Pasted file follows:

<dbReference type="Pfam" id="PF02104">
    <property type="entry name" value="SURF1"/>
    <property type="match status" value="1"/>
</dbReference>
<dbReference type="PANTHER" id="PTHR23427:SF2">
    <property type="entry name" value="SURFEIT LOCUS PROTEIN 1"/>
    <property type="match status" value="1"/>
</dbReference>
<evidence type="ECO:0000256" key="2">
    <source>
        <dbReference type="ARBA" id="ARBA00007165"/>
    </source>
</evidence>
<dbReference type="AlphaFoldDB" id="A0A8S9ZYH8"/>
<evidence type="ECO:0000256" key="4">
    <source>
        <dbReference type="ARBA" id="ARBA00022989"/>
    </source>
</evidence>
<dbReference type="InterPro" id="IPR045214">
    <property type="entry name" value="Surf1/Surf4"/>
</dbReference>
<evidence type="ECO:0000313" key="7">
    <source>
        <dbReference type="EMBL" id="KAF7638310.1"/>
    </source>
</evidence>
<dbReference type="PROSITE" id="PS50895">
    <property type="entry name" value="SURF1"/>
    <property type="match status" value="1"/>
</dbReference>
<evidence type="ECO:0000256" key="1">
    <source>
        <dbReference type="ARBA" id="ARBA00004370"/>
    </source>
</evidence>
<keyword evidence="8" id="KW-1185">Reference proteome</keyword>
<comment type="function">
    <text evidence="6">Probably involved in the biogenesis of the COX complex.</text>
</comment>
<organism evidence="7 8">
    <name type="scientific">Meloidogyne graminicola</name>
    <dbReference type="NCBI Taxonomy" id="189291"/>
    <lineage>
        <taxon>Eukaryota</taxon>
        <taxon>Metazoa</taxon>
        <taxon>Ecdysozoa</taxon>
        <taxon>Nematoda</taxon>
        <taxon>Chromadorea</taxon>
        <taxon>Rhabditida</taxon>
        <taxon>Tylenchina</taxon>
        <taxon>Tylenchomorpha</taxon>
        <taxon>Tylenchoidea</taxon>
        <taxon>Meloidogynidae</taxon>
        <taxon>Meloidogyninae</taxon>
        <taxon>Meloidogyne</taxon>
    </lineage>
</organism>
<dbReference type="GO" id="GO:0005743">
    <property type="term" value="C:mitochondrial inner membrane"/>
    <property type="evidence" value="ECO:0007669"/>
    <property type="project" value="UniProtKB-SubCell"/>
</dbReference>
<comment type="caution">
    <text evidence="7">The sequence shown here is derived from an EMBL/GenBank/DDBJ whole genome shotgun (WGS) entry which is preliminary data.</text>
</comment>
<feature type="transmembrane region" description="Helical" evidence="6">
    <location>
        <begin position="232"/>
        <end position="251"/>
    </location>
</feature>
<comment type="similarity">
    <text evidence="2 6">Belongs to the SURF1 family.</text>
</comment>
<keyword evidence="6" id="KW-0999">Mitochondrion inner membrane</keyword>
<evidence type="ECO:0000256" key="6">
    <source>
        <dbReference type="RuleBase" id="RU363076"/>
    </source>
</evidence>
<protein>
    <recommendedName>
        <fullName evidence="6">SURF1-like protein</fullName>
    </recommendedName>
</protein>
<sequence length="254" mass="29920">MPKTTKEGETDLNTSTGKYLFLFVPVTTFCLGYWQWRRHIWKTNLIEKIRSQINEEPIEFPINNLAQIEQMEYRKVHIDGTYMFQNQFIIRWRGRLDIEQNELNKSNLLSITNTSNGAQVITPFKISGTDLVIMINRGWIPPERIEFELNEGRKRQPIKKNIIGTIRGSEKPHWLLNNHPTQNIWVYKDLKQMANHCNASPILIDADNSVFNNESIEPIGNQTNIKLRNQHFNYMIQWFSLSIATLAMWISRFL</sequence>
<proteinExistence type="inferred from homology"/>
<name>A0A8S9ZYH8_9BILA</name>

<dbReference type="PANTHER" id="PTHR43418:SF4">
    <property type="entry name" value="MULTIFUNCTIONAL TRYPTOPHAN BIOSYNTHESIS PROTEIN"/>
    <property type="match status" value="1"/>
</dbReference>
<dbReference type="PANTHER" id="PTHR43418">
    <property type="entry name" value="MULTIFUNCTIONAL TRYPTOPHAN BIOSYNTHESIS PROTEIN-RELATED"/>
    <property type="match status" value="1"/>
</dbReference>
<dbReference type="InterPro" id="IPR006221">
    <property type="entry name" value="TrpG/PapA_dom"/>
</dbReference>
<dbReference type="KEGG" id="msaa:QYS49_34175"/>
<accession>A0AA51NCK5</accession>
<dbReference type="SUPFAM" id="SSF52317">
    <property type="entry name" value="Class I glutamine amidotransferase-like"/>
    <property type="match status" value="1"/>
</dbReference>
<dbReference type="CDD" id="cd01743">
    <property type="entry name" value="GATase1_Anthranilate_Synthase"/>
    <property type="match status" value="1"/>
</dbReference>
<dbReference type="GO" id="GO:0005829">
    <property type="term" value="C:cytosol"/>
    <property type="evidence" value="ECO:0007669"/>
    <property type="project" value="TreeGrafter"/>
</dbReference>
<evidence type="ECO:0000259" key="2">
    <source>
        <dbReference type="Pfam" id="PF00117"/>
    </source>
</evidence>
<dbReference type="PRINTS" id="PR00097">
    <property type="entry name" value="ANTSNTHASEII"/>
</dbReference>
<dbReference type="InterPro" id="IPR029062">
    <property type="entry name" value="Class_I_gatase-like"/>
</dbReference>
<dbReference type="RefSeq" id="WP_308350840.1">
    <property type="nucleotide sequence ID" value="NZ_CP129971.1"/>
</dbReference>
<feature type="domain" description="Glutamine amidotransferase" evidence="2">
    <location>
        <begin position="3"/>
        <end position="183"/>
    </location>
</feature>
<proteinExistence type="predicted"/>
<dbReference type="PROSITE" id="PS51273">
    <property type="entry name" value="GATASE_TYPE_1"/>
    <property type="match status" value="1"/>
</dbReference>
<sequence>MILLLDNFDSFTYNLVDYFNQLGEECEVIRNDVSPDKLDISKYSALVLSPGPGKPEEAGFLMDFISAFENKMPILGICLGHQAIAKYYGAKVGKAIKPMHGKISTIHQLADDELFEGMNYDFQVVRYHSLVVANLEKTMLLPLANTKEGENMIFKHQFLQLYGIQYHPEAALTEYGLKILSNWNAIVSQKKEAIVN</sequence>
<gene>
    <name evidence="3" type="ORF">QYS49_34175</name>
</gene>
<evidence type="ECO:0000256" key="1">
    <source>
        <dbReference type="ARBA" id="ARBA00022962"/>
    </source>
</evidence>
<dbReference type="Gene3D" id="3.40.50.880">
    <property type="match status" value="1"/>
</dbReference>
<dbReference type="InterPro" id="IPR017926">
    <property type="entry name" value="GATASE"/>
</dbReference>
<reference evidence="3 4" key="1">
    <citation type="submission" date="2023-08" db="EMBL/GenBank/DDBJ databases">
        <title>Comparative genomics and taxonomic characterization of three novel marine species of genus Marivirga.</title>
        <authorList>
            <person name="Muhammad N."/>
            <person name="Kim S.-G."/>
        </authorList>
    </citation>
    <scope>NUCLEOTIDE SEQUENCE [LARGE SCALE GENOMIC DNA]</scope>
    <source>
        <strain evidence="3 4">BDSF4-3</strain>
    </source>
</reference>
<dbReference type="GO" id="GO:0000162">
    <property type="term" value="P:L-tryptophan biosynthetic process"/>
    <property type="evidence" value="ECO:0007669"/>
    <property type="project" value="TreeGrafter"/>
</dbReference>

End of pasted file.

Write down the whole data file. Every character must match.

<dbReference type="Pfam" id="PF02104">
    <property type="entry name" value="SURF1"/>
    <property type="match status" value="1"/>
</dbReference>
<dbReference type="PANTHER" id="PTHR23427:SF2">
    <property type="entry name" value="SURFEIT LOCUS PROTEIN 1"/>
    <property type="match status" value="1"/>
</dbReference>
<evidence type="ECO:0000256" key="2">
    <source>
        <dbReference type="ARBA" id="ARBA00007165"/>
    </source>
</evidence>
<dbReference type="AlphaFoldDB" id="A0A8S9ZYH8"/>
<evidence type="ECO:0000256" key="4">
    <source>
        <dbReference type="ARBA" id="ARBA00022989"/>
    </source>
</evidence>
<dbReference type="InterPro" id="IPR045214">
    <property type="entry name" value="Surf1/Surf4"/>
</dbReference>
<evidence type="ECO:0000313" key="7">
    <source>
        <dbReference type="EMBL" id="KAF7638310.1"/>
    </source>
</evidence>
<dbReference type="PROSITE" id="PS50895">
    <property type="entry name" value="SURF1"/>
    <property type="match status" value="1"/>
</dbReference>
<evidence type="ECO:0000256" key="1">
    <source>
        <dbReference type="ARBA" id="ARBA00004370"/>
    </source>
</evidence>
<keyword evidence="8" id="KW-1185">Reference proteome</keyword>
<comment type="function">
    <text evidence="6">Probably involved in the biogenesis of the COX complex.</text>
</comment>
<organism evidence="7 8">
    <name type="scientific">Meloidogyne graminicola</name>
    <dbReference type="NCBI Taxonomy" id="189291"/>
    <lineage>
        <taxon>Eukaryota</taxon>
        <taxon>Metazoa</taxon>
        <taxon>Ecdysozoa</taxon>
        <taxon>Nematoda</taxon>
        <taxon>Chromadorea</taxon>
        <taxon>Rhabditida</taxon>
        <taxon>Tylenchina</taxon>
        <taxon>Tylenchomorpha</taxon>
        <taxon>Tylenchoidea</taxon>
        <taxon>Meloidogynidae</taxon>
        <taxon>Meloidogyninae</taxon>
        <taxon>Meloidogyne</taxon>
    </lineage>
</organism>
<dbReference type="GO" id="GO:0005743">
    <property type="term" value="C:mitochondrial inner membrane"/>
    <property type="evidence" value="ECO:0007669"/>
    <property type="project" value="UniProtKB-SubCell"/>
</dbReference>
<comment type="caution">
    <text evidence="7">The sequence shown here is derived from an EMBL/GenBank/DDBJ whole genome shotgun (WGS) entry which is preliminary data.</text>
</comment>
<feature type="transmembrane region" description="Helical" evidence="6">
    <location>
        <begin position="232"/>
        <end position="251"/>
    </location>
</feature>
<comment type="similarity">
    <text evidence="2 6">Belongs to the SURF1 family.</text>
</comment>
<keyword evidence="6" id="KW-0999">Mitochondrion inner membrane</keyword>
<evidence type="ECO:0000256" key="6">
    <source>
        <dbReference type="RuleBase" id="RU363076"/>
    </source>
</evidence>
<protein>
    <recommendedName>
        <fullName evidence="6">SURF1-like protein</fullName>
    </recommendedName>
</protein>
<sequence length="254" mass="29920">MPKTTKEGETDLNTSTGKYLFLFVPVTTFCLGYWQWRRHIWKTNLIEKIRSQINEEPIEFPINNLAQIEQMEYRKVHIDGTYMFQNQFIIRWRGRLDIEQNELNKSNLLSITNTSNGAQVITPFKISGTDLVIMINRGWIPPERIEFELNEGRKRQPIKKNIIGTIRGSEKPHWLLNNHPTQNIWVYKDLKQMANHCNASPILIDADNSVFNNESIEPIGNQTNIKLRNQHFNYMIQWFSLSIATLAMWISRFL</sequence>
<proteinExistence type="inferred from homology"/>
<name>A0A8S9ZYH8_9BILA</name>

<dbReference type="PANTHER" id="PTHR43418:SF4">
    <property type="entry name" value="MULTIFUNCTIONAL TRYPTOPHAN BIOSYNTHESIS PROTEIN"/>
    <property type="match status" value="1"/>
</dbReference>
<dbReference type="PANTHER" id="PTHR43418">
    <property type="entry name" value="MULTIFUNCTIONAL TRYPTOPHAN BIOSYNTHESIS PROTEIN-RELATED"/>
    <property type="match status" value="1"/>
</dbReference>
<dbReference type="InterPro" id="IPR006221">
    <property type="entry name" value="TrpG/PapA_dom"/>
</dbReference>
<dbReference type="KEGG" id="msaa:QYS49_34175"/>
<accession>A0AA51NCK5</accession>
<dbReference type="SUPFAM" id="SSF52317">
    <property type="entry name" value="Class I glutamine amidotransferase-like"/>
    <property type="match status" value="1"/>
</dbReference>
<dbReference type="CDD" id="cd01743">
    <property type="entry name" value="GATase1_Anthranilate_Synthase"/>
    <property type="match status" value="1"/>
</dbReference>
<dbReference type="GO" id="GO:0005829">
    <property type="term" value="C:cytosol"/>
    <property type="evidence" value="ECO:0007669"/>
    <property type="project" value="TreeGrafter"/>
</dbReference>
<evidence type="ECO:0000259" key="2">
    <source>
        <dbReference type="Pfam" id="PF00117"/>
    </source>
</evidence>
<dbReference type="PRINTS" id="PR00097">
    <property type="entry name" value="ANTSNTHASEII"/>
</dbReference>
<dbReference type="InterPro" id="IPR029062">
    <property type="entry name" value="Class_I_gatase-like"/>
</dbReference>
<dbReference type="RefSeq" id="WP_308350840.1">
    <property type="nucleotide sequence ID" value="NZ_CP129971.1"/>
</dbReference>
<feature type="domain" description="Glutamine amidotransferase" evidence="2">
    <location>
        <begin position="3"/>
        <end position="183"/>
    </location>
</feature>
<proteinExistence type="predicted"/>
<dbReference type="PROSITE" id="PS51273">
    <property type="entry name" value="GATASE_TYPE_1"/>
    <property type="match status" value="1"/>
</dbReference>
<sequence>MILLLDNFDSFTYNLVDYFNQLGEECEVIRNDVSPDKLDISKYSALVLSPGPGKPEEAGFLMDFISAFENKMPILGICLGHQAIAKYYGAKVGKAIKPMHGKISTIHQLADDELFEGMNYDFQVVRYHSLVVANLEKTMLLPLANTKEGENMIFKHQFLQLYGIQYHPEAALTEYGLKILSNWNAIVSQKKEAIVN</sequence>
<gene>
    <name evidence="3" type="ORF">QYS49_34175</name>
</gene>
<evidence type="ECO:0000256" key="1">
    <source>
        <dbReference type="ARBA" id="ARBA00022962"/>
    </source>
</evidence>
<dbReference type="Gene3D" id="3.40.50.880">
    <property type="match status" value="1"/>
</dbReference>
<dbReference type="InterPro" id="IPR017926">
    <property type="entry name" value="GATASE"/>
</dbReference>
<reference evidence="3 4" key="1">
    <citation type="submission" date="2023-08" db="EMBL/GenBank/DDBJ databases">
        <title>Comparative genomics and taxonomic characterization of three novel marine species of genus Marivirga.</title>
        <authorList>
            <person name="Muhammad N."/>
            <person name="Kim S.-G."/>
        </authorList>
    </citation>
    <scope>NUCLEOTIDE SEQUENCE [LARGE SCALE GENOMIC DNA]</scope>
    <source>
        <strain evidence="3 4">BDSF4-3</strain>
    </source>
</reference>
<dbReference type="GO" id="GO:0000162">
    <property type="term" value="P:L-tryptophan biosynthetic process"/>
    <property type="evidence" value="ECO:0007669"/>
    <property type="project" value="TreeGrafter"/>
</dbReference>